Your choice of shampoo doesn’t just affect the way your hair smells and feels -- it also has a big impact on your hair’s texture, thickness and ability to properly deal with moisture.

Shampoo washes away excess sebum -- a type of natural oil that’s secreted by your sebaceous glands. When sebum builds up on your scalp, it can cause your skin to become too oily and give your hair a heavy feeling.

Many shampoos contain harsh ingredients that can dry out your hair and scalp, increasing your risk of developing damaged hair.

Try to choose a shampoo that’s formulated for your hair type, particularly if you have bleached or artificially colored hair. If possible, look for a shampoo that also contains ingredients that are used to stimulate growth and promote extra thickness.

Our Hair Thickening Shampoo uses saw palmetto to clean your scalp and hair while controlling the buildup of dihydrotestosterone (DHT), a hormone that can cause male pattern hair loss.

Get Regular Hair Trims

Over time, it’s far from uncommon for the ends of each strand of hair to break apart, resulting in issues like split ends.

In addition to caring for your hair with a high quality shampoo and healthy habits, a great way to prevent your hair from becoming dry and damaged is to trim it often so that split ends and other signs of damage don’t have time to stick around.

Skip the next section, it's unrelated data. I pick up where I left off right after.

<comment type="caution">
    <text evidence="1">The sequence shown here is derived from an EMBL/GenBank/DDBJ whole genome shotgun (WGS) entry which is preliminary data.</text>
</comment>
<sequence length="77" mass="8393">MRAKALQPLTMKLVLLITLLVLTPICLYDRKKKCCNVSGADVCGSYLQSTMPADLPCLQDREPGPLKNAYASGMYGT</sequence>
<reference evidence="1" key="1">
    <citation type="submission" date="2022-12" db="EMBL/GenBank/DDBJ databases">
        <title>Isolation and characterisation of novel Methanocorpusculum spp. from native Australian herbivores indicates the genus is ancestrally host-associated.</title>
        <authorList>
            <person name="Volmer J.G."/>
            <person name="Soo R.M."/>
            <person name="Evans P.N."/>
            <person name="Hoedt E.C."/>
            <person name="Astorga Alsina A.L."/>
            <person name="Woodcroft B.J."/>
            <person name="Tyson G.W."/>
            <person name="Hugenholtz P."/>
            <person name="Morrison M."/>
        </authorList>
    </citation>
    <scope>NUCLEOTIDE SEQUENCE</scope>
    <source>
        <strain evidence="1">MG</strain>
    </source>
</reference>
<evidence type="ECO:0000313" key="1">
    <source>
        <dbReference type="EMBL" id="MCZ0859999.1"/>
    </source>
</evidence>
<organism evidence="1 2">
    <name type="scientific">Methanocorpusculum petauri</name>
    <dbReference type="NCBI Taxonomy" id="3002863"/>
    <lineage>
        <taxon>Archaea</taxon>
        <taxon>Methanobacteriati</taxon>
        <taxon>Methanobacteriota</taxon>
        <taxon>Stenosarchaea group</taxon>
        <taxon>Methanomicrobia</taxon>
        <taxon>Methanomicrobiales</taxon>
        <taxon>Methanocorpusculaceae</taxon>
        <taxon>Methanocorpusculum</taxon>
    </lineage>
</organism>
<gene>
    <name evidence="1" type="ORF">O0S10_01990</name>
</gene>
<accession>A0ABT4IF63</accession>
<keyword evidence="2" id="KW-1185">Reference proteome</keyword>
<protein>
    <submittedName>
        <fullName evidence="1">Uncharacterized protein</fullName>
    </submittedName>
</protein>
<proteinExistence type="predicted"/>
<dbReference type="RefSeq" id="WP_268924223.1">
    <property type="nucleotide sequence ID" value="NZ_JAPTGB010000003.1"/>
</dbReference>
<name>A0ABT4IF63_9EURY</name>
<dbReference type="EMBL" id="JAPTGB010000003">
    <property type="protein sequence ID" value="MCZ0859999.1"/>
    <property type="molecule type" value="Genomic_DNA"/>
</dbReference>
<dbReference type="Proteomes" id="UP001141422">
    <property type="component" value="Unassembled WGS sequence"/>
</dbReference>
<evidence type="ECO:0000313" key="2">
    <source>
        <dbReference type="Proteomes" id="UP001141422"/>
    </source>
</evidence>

Choose a local hair stylist that understands the type of look you want and try to get a trim every six to 12 weeks.

Try a Hair Mask

Hair masks are essentially regular conditioners on steroids -- supportive, nourishing masks that provide your hair with extra moisture.

While there’s little evidence that using a hair mask can stimulate hair growth or prevent thinning, applying a mask to your hair every now and then may help to support a healthy scalp and keep your hair from becoming overly dry.

Masks can be used on every type of hair, from straight hair that’s easy to care for to frizzy, fluffy or curly hair that often needs a little extra care and attention. 

Our guide to hair masks goes into more detail about how hair masks work, as well as how your hair may benefit from this type of treatment every now and then. 

Stop Over-Washing Your Hair

While washing your hair is good in moderation, washing with shampoo too frequently can strip away excess oil and expose your hair cortex, cuticle and other layers to damage.

In general, it’s best to wash your hair whenever it starts to feel oily or dirty. Depending on your lifestyle, this could mean washing every day, every other day or on a significantly less frequent basis.

If your hair is really dry and brittle, you may even benefit from shampooing once a week to give it time to gradually recover.

When you wash, take care not to overdo it by applying too much shampoo. Instead, squeeze a small amount of shampoo into your hand, then gently massage it into your scalp and hair roots before rinsing it out from your hair.

If most over-the-counter shampoos seem to upset your scalp and hair, consider switching to a sulfate-free shampoo. This type of shampoo may be less likely to cause irritation or limit your hair’s ability to stay soft and smooth. 

Make sure to focus shampoo on your scalp, not the tips of your hair, as this is where sebum is most likely to build up over time.

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Don’t Skip the Conditioner